II. Causes: Serious and Neck Pain Red Flags

  1. See Low Back Pain Red Flag
  2. General higher risks for non-musculoskeletal cause
    1. Patient under age 20 years or over age 50 years
    2. Systemic disease signs or symptoms
  3. Cervical Spine Trauma
    1. See Cervical Spine Injury
    2. See Pediatric Cervical Spine Injury
    3. Vertebral Fracture
    4. Spinal Cord Syndrome
    5. For those at risk, minor Trauma may cause significant Spinal Injury (Vertebral Fractures, ligamentous instability)
      1. Rheumatoid Arthritis
      2. Trisomy 21 (Atlantoaxial Instability)
      3. Marfan Syndrome
      4. Elderly patient with fall from standing
      5. C-Spine Trauma with MRI demonstrating Ligamentous Injury (e.g. children with SCIWORA)
  4. Spinal Infection (e.g. Spinal Osteomyelitis, Spinal Epidural Abscess, Discitis) or Meningitis
    1. Fever
    2. Meningismus
    3. Nuchal Rigidity without neck injury
    4. Risk Factors (e.g. Intravenous Drug Abuse, AIDS, Hemodialysis, Alcoholism, Parapharyngeal Abscess)
  5. Rheumatologic Conditions
    1. Polyarthritis
    2. Morning stiffness
    3. Rheumatoid Arthritis
    4. Spondyloarthropathy (e.g. Ankylosing Spondylitis, Psoriatic Arthritis, Reactive Arthritis, Inflammatory Bowel Disease)
  6. Tumors of the Spine (e.g. Spine Metastases, Multiple Myeloma, chordoma)
    1. Malignancy History
    2. Anorexia or weight loss
    3. Fever
    4. Night pain
    5. Intractable pain not relieved with rest
  7. Myelopathy (spinal tract related neurologic defects)
    1. See Transverse Myelitis
    2. See Spinal Cord Syndrome
    3. See Central Cord Syndrome
    4. See Amyotrophic Lateral Sclerosis
    5. See Upper Motor Neuron Deficit (hyperreflexia, Clasp-knife spasticity, positive Babinski Reflex)
    6. Deep aching Neck Pain (with or without radicular pain)
    7. Muscle Weakness
    8. Ataxia or other Abnormal Gait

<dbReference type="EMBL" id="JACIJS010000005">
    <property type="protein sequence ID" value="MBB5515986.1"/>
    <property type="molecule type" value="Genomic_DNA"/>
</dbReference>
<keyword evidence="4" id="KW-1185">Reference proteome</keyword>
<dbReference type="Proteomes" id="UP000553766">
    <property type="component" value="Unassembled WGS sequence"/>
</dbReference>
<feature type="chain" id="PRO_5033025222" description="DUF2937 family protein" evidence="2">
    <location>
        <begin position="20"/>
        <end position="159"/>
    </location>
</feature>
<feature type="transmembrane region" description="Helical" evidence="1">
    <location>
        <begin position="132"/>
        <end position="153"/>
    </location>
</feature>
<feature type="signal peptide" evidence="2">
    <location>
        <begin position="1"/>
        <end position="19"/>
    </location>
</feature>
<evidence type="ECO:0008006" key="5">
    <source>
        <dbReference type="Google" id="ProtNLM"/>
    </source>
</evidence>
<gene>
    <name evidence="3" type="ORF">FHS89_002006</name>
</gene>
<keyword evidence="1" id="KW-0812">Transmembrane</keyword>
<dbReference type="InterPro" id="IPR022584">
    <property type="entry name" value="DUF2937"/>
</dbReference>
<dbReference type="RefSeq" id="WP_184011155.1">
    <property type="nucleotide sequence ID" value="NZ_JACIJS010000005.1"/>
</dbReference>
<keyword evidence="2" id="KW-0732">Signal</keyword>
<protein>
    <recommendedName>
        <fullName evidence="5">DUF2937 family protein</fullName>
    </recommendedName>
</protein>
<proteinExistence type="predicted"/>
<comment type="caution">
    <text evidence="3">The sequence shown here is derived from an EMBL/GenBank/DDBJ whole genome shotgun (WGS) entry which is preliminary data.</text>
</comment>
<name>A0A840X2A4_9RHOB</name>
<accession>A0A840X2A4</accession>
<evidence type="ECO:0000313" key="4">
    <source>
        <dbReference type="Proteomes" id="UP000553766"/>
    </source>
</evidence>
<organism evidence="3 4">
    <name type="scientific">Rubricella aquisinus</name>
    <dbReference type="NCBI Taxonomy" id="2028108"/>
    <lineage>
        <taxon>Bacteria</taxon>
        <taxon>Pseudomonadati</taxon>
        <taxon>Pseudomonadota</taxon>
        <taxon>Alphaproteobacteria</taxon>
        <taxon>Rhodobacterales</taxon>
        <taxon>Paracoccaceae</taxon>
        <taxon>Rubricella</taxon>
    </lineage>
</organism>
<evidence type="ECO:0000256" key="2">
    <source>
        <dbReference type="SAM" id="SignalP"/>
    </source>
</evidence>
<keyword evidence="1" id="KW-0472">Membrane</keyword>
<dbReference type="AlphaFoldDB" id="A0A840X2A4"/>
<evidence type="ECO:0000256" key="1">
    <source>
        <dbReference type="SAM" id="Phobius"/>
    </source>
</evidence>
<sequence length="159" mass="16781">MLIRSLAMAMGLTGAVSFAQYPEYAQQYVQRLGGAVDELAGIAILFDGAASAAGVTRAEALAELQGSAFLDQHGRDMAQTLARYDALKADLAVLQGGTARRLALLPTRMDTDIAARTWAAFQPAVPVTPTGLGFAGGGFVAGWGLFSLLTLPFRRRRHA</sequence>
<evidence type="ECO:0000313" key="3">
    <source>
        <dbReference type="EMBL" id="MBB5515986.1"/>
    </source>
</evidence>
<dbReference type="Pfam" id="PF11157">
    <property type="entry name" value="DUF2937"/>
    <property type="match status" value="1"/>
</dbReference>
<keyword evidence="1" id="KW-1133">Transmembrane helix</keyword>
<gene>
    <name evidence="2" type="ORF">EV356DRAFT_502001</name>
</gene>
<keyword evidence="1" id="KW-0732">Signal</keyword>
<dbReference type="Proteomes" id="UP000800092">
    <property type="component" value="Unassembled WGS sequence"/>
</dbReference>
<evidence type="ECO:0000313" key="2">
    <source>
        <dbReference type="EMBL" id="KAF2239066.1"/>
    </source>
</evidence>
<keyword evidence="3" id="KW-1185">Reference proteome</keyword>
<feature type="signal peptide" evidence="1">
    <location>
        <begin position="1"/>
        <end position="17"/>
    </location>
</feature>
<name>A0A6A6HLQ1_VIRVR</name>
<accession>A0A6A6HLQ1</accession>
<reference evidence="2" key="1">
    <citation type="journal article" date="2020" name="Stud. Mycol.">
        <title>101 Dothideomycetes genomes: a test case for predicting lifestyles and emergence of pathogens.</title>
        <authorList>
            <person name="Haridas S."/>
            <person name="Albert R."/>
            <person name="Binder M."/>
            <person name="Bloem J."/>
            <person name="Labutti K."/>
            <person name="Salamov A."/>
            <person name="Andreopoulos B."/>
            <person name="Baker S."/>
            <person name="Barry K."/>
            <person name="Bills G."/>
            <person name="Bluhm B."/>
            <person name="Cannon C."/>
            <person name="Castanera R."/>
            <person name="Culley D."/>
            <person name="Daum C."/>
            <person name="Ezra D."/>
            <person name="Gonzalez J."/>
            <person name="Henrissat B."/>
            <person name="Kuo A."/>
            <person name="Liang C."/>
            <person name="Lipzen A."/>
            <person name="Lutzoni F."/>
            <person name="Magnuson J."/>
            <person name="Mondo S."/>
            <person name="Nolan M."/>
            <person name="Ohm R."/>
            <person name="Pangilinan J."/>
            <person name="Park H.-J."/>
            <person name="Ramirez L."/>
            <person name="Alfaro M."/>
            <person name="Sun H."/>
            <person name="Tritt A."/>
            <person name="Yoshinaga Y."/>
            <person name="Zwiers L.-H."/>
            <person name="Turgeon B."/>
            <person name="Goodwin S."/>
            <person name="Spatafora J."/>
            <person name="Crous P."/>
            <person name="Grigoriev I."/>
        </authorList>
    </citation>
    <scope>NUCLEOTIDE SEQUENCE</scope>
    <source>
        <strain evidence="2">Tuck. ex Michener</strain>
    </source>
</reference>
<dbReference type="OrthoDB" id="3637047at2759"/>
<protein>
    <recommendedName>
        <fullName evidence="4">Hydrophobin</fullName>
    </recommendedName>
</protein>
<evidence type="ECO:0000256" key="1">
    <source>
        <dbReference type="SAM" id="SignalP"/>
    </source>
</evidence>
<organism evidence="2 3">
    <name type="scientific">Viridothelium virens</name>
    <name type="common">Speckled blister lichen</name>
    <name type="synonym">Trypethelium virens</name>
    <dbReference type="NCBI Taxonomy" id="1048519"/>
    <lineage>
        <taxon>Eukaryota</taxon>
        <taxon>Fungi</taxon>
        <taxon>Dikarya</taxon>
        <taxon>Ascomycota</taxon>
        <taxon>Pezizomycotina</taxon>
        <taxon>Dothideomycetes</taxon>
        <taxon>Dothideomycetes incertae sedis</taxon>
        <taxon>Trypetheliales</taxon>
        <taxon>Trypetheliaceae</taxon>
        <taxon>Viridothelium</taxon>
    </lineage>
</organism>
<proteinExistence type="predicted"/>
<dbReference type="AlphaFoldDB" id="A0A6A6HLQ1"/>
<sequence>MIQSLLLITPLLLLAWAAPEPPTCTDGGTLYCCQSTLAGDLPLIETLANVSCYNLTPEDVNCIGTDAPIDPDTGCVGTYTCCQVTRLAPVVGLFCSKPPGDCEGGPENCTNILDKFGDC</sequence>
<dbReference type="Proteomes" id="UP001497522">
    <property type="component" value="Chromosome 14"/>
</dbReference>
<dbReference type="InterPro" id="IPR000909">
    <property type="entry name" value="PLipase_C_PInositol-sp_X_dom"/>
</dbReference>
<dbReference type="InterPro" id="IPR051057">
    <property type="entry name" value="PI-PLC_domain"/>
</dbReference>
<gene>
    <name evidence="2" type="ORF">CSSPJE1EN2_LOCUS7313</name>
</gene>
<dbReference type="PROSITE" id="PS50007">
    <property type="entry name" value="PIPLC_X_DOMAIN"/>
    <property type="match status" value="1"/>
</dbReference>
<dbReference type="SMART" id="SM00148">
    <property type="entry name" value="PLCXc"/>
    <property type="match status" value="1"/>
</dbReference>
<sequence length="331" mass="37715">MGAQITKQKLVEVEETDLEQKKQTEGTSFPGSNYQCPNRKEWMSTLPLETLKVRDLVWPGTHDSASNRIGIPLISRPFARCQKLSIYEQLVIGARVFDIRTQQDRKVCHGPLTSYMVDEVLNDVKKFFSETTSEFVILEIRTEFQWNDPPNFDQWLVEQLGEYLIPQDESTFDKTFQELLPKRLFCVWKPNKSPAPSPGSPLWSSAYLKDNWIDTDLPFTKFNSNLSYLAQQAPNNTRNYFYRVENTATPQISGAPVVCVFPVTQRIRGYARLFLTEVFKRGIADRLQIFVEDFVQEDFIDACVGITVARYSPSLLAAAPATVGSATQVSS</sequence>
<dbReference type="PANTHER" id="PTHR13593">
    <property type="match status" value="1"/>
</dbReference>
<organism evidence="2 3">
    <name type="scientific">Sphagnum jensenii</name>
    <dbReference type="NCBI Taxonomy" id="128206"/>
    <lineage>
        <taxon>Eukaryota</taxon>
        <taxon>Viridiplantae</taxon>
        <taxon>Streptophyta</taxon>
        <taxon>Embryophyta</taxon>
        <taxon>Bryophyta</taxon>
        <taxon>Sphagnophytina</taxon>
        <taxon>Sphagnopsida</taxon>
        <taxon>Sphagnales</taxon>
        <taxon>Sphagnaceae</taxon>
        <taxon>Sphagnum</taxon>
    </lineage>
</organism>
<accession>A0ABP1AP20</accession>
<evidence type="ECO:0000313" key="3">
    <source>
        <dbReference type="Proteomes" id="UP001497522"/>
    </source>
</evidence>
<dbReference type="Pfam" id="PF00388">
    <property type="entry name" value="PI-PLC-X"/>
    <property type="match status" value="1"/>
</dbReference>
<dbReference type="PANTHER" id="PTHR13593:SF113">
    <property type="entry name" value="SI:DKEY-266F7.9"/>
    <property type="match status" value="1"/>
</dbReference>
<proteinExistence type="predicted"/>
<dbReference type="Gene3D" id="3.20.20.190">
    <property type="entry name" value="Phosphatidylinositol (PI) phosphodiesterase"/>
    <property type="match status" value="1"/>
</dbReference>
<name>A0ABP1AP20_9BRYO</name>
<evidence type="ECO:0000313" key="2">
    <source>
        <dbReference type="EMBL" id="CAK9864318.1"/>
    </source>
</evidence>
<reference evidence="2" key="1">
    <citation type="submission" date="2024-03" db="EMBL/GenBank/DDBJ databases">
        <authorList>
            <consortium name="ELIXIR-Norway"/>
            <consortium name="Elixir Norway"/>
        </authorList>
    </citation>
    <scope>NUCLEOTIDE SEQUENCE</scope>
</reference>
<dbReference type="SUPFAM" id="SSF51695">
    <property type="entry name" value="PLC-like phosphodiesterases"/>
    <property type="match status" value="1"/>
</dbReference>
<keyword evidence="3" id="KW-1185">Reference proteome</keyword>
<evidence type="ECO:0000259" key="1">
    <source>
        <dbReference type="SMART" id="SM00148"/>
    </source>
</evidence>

9. Bowel or Bladder dysfunction
    10. Tremor
  8. Vascular Neck Pain (or associated CNS symptoms)
    1. See Vertebral Artery Injury in Blunt Neck Trauma
    2. See Traumatic Carotid Dissection
    3. Vertebrobasilar Dissection (e.g. following Chiropractic Manipulation)
    4. Carotid Stenosis
    5. Neck Sensation of ripping or tearing pain
    6. Diplopia
    7. Headache
    8. Syncope
    9. Vertigo
    10. Tranisent Ischemic Attack Symptoms
    11. Cognitive changes (e.g. Altered Level of Consciousness)
  9. Thoracic Outlet Syndrome
    1. Paresthesias or pain worse with use
    2. Unilateral symptoms in most cases
    3. Vascular involvement is uncommon (<5%), but may be associated
  10. Referred Neck Pain
    1. Coronary Artery Disease
    2. Biliary Colic or Cholecystitis (typically pain radiates to right Shoulder)
    3. Herpes Zoster (Shingles)
    4. Pneumothorax
    5. Pulmonary Embolism
      1. Lee (2017) Medicine 96(42): e8288 +PMID:29049229 [PubMed]

III. Causes: Musculoskeletal Neck Pain

  1. Cervical Disc Disease
    1. Neck tight or stiff
    2. Radicular pain, Paresthesias or weakness into Shoulder and arm
    3. Worse with activity, on awakening, with neck extension and with coughing, sneezing, or straining
  2. Cervical Spondylosis
    1. Older patients with disc Degeneration, disc space narrowing with osteophytes and nerve root compression
    2. Disc pain is worse with Cervical Spine flexion, while facet pain is worse with extension
  3. Cervical Neck Strain (or Whiplash)
  4. Acute Calcific Tendonitis of the Longus Colli (ACTLC)
    1. May present with Dysphagia or Globus Hystericus
  5. Vertebral Compression Fracture
  6. Cervical Spine Fracture (see above)

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